New on Shmoop: a “Woolf,” an Albatross, & Pigs

Pig Out on Our Enhanced Coverage of Animal Farm and the Russian Revolution
  • Based on your requests, we've upgraded our coverage of this classic allegory
  • Find our totally revamped Symbolism and Allegory page – mapping key events from the novel to historical events
  • Check out our deeper character analyses – outlining which characters represented which historical figures
What Gives with the Saying “Albatross Around the Neck?” Check out Samuel Taylor Coleridge's Classic Poem
"The Rime of the Ancient Mariner" may be one of the most influential and eerie poems in the English language, but it's a doozy of a confusing read. An old sailor stops a wedding guest and says, essentially, "I know you want to get your drink and your dance on, but now I'm going to tell you a really long story about how I got my entire crew killed and almost died myself because I acted like a jerk while sailing the far reaches of the globe."

Search Shmoop from Your Firefox Browser

Firefox users now have even faster access to the literature, US history, and poetry resources on Shmoop.

Type in The Great Gatsby themes or World War II timeline, and you’ll have Shmoop analysis and facts, right at your fingertips.

Download the Shmoop Search add-on for Firefox from the Firefox website. The download takes less than a minute.

iamge of Shmoop search in Firefox

iamge of Shmoop search in Firefox

From the Front Lines: Shmoop in the Classroom – Reaction Blogging

We’re kicking off a new blog series to coincide with the launch of our new Shmoop Teachers website. Shmoop reports from the front lines. The trenches. Yes, real-life examples of teachers using Shmoop in the classroom. Send in your classroom examples (lesson plans, assignments, classroom activities, etc.) and we’ll share it here with the Shmoop Teachers community.

First Up: Students Share Reactions to Shmoop Reading via Classroom Blog

Who: Debra Schneider, Ph.D.
Subject: Social Studies
School: Merrill F. West HS, Tracy, CA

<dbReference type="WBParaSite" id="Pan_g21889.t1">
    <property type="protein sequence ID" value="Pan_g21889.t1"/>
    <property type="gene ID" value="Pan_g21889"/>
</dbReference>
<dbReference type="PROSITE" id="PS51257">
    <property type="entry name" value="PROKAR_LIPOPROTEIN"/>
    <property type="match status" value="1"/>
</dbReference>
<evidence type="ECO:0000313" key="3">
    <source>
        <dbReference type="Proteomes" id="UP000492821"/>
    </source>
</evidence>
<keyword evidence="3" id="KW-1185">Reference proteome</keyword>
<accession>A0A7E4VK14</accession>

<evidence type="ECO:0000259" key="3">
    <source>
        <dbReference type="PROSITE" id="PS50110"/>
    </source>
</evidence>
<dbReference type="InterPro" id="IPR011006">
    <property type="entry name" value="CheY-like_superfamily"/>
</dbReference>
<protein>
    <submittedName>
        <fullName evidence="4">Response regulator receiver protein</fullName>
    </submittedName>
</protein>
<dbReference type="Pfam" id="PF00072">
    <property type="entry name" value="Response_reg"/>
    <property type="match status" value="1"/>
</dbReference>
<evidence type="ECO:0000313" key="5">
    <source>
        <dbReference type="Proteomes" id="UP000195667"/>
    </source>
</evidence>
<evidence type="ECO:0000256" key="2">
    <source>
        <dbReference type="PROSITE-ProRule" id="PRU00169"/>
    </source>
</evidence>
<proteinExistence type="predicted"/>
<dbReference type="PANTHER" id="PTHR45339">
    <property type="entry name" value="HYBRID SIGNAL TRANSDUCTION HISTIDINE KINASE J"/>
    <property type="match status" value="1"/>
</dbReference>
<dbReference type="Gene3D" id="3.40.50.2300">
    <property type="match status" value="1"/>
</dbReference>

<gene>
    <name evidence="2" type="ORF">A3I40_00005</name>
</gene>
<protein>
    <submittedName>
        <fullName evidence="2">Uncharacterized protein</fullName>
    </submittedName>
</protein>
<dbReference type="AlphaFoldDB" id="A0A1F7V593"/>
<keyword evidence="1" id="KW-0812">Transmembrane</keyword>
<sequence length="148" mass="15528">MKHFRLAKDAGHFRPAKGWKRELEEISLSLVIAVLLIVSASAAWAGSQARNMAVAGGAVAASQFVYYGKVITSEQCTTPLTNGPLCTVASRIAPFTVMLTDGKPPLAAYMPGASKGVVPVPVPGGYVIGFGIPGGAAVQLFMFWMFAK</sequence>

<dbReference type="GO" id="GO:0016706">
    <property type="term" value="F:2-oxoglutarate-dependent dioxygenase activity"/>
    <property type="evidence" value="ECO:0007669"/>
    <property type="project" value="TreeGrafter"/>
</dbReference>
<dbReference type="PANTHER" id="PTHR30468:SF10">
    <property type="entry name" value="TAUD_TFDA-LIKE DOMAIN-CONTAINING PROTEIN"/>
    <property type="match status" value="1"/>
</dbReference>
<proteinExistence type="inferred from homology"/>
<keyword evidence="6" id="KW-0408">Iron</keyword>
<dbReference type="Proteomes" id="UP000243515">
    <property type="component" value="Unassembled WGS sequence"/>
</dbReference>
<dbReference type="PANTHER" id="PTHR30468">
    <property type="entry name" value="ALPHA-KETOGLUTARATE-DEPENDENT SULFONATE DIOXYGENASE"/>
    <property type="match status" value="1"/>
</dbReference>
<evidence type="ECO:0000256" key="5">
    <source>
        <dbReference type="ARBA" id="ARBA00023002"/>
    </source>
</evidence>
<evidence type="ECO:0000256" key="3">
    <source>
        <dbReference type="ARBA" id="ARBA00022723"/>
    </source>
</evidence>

Reaction Blogging, Deb Schneider's Social Studies ClassThe Idea: Assign a Shmoop reading to your class, and have them post their reactions to the classroom blog.

“We were viewing segments of “Eyes on the Prize,” so my students are captivated by the Civil Rights Movement. I wanted them to show me they have read deeper and discovered more. I want them to read, show their comprehension, form an opinion, and convey their stance.”

The Assignment:

  • Debra assigned her students readings from Shmoop’s Jim Crow in America
  • She posted the assignment to her classroom blog
  • Each student was required to comment on her blog, answering the question, “What section (in reading, photos, or videos) most surprised you? Include the URL where you found it. The deeper you go into Shmoop, the better.

Debra says:

“I found Shmoop on a teacher’s list of “best Social Studies sites of 2008″ and I completely agree. The topics covered are comprehensive, the resources are varied and interesting, the writing acknowledges a complex history but in a way that my students can comprehend, and the writing style is very engaging.”

The assignment was a success. See Deb’s classroom blog for yourself. Deb plans to assign another Shmoop topic soon.

TED Talk: David Merrill: Siftables, the Toy Blocks that Think

Maybe we’re still secretly lusting after that awesome Jabba the Hut Barge lego set that was on our holiday wish list year after year. Whatever the motivation, we think Siftables are cool.

David Merrill’s talk from the most recent TED conference caught our attention. Merrill, an MIT grad student, says that his passion is “making new human-computer interactions that better map to the way our brains work.” We think that rocks. Tactile computing could change our daily lives – and education – in big and small ways.

How would you use siftables to learn or teach?

  • chemistry experiments without the chemicals?
  • legos that visually display principles of physics and architecture?

Add your ideas in the comments below. Or, tweet @helloshmoop

Watch David Merrill’s TED Talk (7 min)